• Mary and Martha encountered him in the comfort of their home.

• A centurion at the cross realized that Jesus is the Son of God by watching him die.

• Mary Magdalene mistook him for a gardener at the tomb.

• Saul was blinded by his presence on the Damascus Road.

• Timothy learned of Christ from his mother and grandmother.

The gospel is the story of how ordinary people in ordinary places discovered the extraordinary presence of Jesus and rose up to follow him.

For Albert Schweitzer (1875–1965), following Jesus meant leaving a career as a musician, theologian, and philosopher to serve as a medical doctor in Africa. Here's the way he described the discovery:

He comes to us as One unknown, without a name, as of old, by the lake-side, He came to those men who knew Him not. He speaks to us the same word: "Follow thou me!" and sets us to the tasks which He has to fulfill for our time. He commands. And to those who obey Him, whether they be wise or simple, He will reveal Himself in the toils, the conflicts, the sufferings which they shall pass through in His fellowship, and, as an ineffable mystery, they shall learn in their own experience Who He is.

Wherever you are in your spiritual journey, continued growth in love and grace involves naming where you are along the pathway of discipleship:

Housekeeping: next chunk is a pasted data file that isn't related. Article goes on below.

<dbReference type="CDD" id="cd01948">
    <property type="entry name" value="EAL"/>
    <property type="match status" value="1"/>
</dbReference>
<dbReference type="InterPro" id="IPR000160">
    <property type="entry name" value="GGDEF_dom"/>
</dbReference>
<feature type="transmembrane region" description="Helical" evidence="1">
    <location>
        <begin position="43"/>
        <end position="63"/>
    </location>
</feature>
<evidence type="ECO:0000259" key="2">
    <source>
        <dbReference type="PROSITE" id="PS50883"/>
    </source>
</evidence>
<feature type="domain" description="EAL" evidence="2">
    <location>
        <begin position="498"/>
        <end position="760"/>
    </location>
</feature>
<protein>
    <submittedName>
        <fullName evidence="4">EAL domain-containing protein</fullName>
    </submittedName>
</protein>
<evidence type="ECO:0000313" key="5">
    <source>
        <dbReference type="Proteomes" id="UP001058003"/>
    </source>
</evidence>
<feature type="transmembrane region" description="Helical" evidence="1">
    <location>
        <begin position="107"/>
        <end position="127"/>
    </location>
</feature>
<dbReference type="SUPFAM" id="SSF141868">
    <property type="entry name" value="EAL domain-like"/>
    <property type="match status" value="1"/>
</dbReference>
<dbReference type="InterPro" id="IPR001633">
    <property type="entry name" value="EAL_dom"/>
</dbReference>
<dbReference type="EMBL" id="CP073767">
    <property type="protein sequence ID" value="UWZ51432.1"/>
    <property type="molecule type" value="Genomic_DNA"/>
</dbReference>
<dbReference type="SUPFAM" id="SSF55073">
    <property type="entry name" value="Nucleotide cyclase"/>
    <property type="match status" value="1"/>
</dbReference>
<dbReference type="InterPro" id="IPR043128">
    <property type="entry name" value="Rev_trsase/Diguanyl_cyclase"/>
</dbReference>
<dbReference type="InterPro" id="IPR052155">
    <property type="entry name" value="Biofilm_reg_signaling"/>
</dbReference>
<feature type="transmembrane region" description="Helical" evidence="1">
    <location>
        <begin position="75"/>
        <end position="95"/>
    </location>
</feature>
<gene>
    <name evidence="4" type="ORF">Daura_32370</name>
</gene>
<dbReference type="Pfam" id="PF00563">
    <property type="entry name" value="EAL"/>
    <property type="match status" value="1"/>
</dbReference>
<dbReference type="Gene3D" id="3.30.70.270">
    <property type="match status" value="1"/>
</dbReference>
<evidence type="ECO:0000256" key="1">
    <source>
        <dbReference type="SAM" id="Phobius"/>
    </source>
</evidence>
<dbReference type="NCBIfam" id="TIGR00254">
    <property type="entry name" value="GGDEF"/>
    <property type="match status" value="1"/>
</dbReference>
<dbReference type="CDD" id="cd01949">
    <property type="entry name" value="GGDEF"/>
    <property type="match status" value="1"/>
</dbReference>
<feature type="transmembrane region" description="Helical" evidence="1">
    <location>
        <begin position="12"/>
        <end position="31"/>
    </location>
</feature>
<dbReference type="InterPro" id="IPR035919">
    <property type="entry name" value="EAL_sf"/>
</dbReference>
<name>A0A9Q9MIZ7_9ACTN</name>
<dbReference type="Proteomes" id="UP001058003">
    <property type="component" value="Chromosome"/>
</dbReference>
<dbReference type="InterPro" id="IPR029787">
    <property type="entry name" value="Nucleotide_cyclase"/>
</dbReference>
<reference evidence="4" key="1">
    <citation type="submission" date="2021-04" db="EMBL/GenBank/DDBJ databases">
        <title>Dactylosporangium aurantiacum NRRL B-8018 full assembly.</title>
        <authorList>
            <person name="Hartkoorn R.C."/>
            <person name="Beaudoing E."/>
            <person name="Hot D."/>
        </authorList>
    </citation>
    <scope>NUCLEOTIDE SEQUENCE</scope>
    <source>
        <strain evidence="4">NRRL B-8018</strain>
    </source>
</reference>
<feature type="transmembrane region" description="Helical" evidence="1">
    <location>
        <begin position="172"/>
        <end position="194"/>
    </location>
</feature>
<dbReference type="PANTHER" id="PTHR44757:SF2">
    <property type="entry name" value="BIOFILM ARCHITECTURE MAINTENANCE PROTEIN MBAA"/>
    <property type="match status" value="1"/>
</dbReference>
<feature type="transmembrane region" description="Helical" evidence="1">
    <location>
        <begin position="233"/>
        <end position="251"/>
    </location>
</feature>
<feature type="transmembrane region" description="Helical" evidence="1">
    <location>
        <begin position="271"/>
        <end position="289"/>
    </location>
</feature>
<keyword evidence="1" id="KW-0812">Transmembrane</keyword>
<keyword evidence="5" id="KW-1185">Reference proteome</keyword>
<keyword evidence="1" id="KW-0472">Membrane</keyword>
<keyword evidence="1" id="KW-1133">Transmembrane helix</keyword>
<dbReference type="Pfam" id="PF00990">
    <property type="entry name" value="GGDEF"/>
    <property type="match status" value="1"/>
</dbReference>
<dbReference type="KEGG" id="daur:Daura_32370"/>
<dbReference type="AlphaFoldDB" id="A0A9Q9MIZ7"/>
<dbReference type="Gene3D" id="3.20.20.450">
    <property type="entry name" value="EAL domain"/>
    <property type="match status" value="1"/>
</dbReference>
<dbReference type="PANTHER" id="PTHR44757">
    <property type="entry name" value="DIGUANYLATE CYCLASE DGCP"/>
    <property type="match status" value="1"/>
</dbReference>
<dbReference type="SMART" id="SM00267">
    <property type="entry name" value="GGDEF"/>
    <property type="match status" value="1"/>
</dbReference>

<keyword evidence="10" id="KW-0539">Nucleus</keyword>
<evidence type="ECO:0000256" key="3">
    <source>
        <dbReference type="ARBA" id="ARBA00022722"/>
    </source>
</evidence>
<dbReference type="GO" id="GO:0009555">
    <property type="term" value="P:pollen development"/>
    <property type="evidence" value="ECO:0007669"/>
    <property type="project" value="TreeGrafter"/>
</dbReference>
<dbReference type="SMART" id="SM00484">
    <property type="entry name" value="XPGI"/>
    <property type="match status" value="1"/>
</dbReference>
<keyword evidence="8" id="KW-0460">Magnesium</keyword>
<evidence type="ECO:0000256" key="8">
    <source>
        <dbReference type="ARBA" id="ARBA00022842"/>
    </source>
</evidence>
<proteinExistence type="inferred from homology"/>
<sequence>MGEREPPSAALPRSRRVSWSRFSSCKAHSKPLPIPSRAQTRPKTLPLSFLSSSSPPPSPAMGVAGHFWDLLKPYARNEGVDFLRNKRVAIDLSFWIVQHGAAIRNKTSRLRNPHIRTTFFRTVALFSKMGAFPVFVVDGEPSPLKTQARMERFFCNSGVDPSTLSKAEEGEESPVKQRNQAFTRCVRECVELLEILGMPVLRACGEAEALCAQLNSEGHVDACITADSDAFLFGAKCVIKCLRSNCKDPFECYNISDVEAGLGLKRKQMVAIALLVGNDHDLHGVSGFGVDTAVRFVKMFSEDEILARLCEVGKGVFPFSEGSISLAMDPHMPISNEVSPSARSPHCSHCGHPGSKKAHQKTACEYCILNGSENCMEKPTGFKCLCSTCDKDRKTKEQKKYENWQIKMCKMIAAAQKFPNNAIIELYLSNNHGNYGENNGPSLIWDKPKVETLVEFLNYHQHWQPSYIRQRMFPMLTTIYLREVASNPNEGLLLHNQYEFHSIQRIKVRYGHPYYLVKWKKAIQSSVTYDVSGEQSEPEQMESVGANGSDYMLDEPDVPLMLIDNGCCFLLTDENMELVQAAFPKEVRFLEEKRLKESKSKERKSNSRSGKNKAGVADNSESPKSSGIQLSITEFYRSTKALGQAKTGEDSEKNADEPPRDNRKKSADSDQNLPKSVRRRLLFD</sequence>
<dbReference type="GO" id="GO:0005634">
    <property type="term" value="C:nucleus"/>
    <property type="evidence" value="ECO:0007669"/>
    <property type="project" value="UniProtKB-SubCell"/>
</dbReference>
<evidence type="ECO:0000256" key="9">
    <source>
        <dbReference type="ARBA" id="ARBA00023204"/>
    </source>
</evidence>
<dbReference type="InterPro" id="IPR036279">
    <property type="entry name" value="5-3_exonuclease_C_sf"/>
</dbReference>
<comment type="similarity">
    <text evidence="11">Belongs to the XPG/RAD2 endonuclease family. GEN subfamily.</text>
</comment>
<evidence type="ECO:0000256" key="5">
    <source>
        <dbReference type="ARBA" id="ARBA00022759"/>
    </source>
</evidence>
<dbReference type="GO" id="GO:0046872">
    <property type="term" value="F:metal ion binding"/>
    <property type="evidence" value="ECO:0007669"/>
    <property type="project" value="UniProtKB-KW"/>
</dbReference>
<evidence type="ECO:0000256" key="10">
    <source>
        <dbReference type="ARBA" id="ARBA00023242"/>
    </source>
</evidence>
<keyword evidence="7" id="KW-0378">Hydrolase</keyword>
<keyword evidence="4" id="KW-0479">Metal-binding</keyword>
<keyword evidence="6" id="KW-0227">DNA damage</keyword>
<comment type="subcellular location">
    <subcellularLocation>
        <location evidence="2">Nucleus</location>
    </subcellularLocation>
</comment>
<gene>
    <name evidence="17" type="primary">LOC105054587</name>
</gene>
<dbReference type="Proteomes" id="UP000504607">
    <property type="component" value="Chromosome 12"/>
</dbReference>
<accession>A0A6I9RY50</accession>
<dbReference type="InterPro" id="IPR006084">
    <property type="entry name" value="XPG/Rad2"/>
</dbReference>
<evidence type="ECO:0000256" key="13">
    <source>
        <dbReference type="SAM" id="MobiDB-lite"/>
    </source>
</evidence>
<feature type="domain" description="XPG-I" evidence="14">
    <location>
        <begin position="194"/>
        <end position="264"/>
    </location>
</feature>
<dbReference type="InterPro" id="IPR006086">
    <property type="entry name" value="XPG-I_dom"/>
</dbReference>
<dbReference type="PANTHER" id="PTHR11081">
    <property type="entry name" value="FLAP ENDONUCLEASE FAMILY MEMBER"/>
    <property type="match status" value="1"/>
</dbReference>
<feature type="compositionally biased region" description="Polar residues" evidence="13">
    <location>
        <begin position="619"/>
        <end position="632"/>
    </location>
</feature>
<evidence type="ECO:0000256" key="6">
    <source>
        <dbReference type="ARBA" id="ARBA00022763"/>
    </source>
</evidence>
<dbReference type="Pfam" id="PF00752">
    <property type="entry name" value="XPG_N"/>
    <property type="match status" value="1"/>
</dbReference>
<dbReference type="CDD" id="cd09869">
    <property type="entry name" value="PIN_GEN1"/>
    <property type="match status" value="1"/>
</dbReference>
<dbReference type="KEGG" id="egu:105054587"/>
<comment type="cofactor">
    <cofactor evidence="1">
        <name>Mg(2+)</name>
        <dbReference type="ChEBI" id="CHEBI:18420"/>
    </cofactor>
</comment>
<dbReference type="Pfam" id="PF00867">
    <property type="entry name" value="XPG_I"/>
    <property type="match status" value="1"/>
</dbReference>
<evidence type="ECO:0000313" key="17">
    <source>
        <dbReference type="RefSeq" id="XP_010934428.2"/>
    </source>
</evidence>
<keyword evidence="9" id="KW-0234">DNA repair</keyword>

• Where did your discipleship journey begin?

• Where are you now?

• What is the next appropriate step in your discipleship?

What's Your Destination?

If that's where the journey begins, the next question is where the journey is going. What is the destination?

The destination of Christian discipleship in the Wesleyan tradition is nothing less than a spiritual heart transplant. It is the fulfillment of the promise that came from God to the Old Testament prophet Ezekiel:

I will give you a new heart and put a new spirit in you. I will remove your stony heart from your body and replace it with a living one. (Ezekiel 36:26)

Ezekiel caught the vision of an inner transformation that goes far beyond external behaviors and involves the transformation of the inner core of a human life. But the reality is that often it is much easier to focus attention on obeying rules than on experiencing transformation.

In the case of Jesus' first disciples, it was their lack of appropriate table manners that drove the Pharisees crazy. When they saw Jesus' disciples eating without washing their hands, they went ballistic. They asked, "Why are your disciples not living according to the rules handed down by the elders but instead eat food with ritually unclean hands?" (Mark 7:5).

Jesus turned on them with words from the prophet Isaiah: "This people honors me with their lips, / but their hearts are far away from me" (Mark 7:6). He told the crowd, "Nothing outside of a person can enter and contaminate a person in God's sight; rather, the things that come out of a person contaminate the person" (Mark 7:14-15). He made his point with a graphic illustration of the human body to say that "It is what comes out of a person that defiles. For it is from within, from the human heart, that evil intentions come" (Mark 7:2021 NRSV).